Three cheers for Sen. Tom Harkin (D-Iowa), chair of the Senate Education Committee! As states stimulus monies dry up and states are heading toward a funding cliff, a life preserver is tossed to educators. Sen. Harkins’ Keep Our Educators Working Act would extend stimulus funds by $23 billion for one year. Yes, this preserver is only temporary. But for tens of thousands of teachers awaiting pink slips—something is a whole lot better than nothing at all.
The National Education Association (NEA) is projecting over 150,000 educator layoffs in the next three months! The prospects are frightening. So, Sen. Harkin’s bill is a great start.
Let’s now push for some Wall Street bailout fortitude. A federal commitment to being there for public education. Why? Because it’s too big to fail. Because on the other end of those teacher lay-offs, school closures, stripped down school budgets are some of the nation’s most vulnerable children.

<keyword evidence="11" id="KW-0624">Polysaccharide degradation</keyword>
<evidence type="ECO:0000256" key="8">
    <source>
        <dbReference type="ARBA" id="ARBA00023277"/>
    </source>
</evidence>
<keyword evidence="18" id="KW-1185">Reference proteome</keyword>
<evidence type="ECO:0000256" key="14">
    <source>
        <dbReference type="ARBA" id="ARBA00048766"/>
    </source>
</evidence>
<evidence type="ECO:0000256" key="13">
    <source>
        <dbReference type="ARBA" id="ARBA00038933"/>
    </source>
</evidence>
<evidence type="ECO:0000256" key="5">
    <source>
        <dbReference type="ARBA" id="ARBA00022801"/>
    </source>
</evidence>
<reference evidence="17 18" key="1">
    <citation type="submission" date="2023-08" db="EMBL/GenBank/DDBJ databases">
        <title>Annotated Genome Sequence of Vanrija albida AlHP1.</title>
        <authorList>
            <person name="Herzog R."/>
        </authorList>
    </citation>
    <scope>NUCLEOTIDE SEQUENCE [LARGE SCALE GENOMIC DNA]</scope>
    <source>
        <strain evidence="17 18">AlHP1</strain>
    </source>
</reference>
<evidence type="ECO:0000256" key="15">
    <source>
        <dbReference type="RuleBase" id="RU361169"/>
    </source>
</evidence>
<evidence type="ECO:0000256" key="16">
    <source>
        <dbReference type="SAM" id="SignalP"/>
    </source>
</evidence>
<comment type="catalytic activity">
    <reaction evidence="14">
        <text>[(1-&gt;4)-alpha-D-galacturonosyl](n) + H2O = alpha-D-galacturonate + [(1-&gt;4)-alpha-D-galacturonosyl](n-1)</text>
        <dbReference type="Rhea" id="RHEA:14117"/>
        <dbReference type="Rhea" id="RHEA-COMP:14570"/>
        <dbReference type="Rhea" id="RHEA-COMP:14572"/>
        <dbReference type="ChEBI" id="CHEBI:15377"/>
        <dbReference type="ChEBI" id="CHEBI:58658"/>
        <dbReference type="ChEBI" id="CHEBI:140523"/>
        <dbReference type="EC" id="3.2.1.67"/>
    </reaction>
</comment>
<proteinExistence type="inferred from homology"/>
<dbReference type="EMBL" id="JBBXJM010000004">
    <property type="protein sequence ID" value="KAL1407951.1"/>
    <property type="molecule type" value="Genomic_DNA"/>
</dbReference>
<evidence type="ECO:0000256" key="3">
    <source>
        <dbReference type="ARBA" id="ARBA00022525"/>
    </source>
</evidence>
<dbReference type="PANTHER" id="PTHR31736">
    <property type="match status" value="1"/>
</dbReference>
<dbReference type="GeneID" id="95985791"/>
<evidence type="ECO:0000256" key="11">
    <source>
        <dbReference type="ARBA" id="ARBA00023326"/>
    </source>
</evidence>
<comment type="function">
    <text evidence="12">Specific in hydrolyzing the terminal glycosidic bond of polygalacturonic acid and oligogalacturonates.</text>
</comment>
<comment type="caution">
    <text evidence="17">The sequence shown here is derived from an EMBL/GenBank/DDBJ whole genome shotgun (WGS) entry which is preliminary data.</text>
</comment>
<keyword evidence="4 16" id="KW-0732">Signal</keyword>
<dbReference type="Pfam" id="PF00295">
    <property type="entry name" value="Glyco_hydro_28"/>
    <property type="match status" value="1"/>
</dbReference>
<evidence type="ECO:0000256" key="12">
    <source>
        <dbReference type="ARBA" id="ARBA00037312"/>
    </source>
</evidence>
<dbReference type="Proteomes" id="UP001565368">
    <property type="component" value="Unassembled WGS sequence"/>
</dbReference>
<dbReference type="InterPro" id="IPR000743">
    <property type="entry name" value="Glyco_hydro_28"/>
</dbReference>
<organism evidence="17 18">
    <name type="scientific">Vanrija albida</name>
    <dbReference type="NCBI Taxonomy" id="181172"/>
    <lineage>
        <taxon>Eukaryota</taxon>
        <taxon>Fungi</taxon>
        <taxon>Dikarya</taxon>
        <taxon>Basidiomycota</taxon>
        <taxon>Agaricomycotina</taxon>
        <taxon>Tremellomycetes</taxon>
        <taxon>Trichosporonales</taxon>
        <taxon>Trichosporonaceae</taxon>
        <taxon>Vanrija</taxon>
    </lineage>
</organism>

As nicely pointed out by the NEA, this approach is a far cry from the competitive roller coaster ride for Race to the Top Funds. Already the Department of Education is saying that only about 10 to 15 states may share in the remaining $3.4 billion that is estimated to be available. What happens to the rest of the states and the nation’s schools?
Unlike the Race to the Top game, Sen. Harkin’s bill would free already economically traumatized states from having to prove their worthiness for funding. They do not have to devise speedy plans and make unreasonable promises for cash. Instead, in these times of economic recession their worthiness is implied and understood. They are in crisis and their failure is inextricably linked to the well-being of the children they serve—many of whom are children of color; children whose futures are too important for them to fail.